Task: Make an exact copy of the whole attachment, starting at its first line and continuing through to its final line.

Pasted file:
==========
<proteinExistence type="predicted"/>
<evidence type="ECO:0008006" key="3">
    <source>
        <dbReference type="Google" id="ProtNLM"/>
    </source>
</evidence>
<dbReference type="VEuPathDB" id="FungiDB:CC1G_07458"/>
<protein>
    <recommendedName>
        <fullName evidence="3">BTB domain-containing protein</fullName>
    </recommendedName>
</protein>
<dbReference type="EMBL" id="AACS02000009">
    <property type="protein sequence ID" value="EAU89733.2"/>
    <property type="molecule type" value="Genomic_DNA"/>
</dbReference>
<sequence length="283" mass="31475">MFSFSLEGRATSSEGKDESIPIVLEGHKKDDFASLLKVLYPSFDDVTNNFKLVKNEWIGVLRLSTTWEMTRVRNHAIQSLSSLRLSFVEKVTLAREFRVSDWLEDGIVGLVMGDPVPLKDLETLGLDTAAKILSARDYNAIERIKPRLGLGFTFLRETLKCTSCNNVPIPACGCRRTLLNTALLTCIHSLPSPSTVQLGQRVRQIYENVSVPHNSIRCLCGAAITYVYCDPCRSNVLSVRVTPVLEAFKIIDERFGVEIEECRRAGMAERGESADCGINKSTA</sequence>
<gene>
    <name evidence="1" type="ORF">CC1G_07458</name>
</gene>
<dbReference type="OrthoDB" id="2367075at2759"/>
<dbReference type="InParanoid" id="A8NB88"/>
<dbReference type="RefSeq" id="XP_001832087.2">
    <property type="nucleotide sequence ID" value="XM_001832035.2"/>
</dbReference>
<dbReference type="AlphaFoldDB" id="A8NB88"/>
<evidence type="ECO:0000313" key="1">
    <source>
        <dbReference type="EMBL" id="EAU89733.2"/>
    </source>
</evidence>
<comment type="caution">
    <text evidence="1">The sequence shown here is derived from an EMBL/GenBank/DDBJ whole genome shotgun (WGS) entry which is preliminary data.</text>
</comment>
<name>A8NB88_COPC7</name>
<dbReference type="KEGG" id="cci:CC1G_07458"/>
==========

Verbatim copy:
<proteinExistence type="predicted"/>
<evidence type="ECO:0008006" key="3">
    <source>
        <dbReference type="Google" id="ProtNLM"/>
    </source>
</evidence>
<dbReference type="VEuPathDB" id="FungiDB:CC1G_07458"/>
<protein>
    <recommendedName>
        <fullName evidence="3">BTB domain-containing protein</fullName>
    </recommendedName>
</protein>
<dbReference type="EMBL" id="AACS02000009">
    <property type="protein sequence ID" value="EAU89733.2"/>
    <property type="molecule type" value="Genomic_DNA"/>
</dbReference>
<sequence length="283" mass="31475">MFSFSLEGRATSSEGKDESIPIVLEGHKKDDFASLLKVLYPSFDDVTNNFKLVKNEWIGVLRLSTTWEMTRVRNHAIQSLSSLRLSFVEKVTLAREFRVSDWLEDGIVGLVMGDPVPLKDLETLGLDTAAKILSARDYNAIERIKPRLGLGFTFLRETLKCTSCNNVPIPACGCRRTLLNTALLTCIHSLPSPSTVQLGQRVRQIYENVSVPHNSIRCLCGAAITYVYCDPCRSNVLSVRVTPVLEAFKIIDERFGVEIEECRRAGMAERGESADCGINKSTA</sequence>
<gene>
    <name evidence="1" type="ORF">CC1G_07458</name>
</gene>
<dbReference type="OrthoDB" id="2367075at2759"/>
<dbReference type="InParanoid" id="A8NB88"/>
<dbReference type="RefSeq" id="XP_001832087.2">
    <property type="nucleotide sequence ID" value="XM_001832035.2"/>
</dbReference>
<dbReference type="AlphaFoldDB" id="A8NB88"/>
<evidence type="ECO:0000313" key="1">
    <source>
        <dbReference type="EMBL" id="EAU89733.2"/>
    </source>
</evidence>
<comment type="caution">
    <text evidence="1">The sequence shown here is derived from an EMBL/GenBank/DDBJ whole genome shotgun (WGS) entry which is preliminary data.</text>
</comment>
<name>A8NB88_COPC7</name>
<dbReference type="KEGG" id="cci:CC1G_07458"/>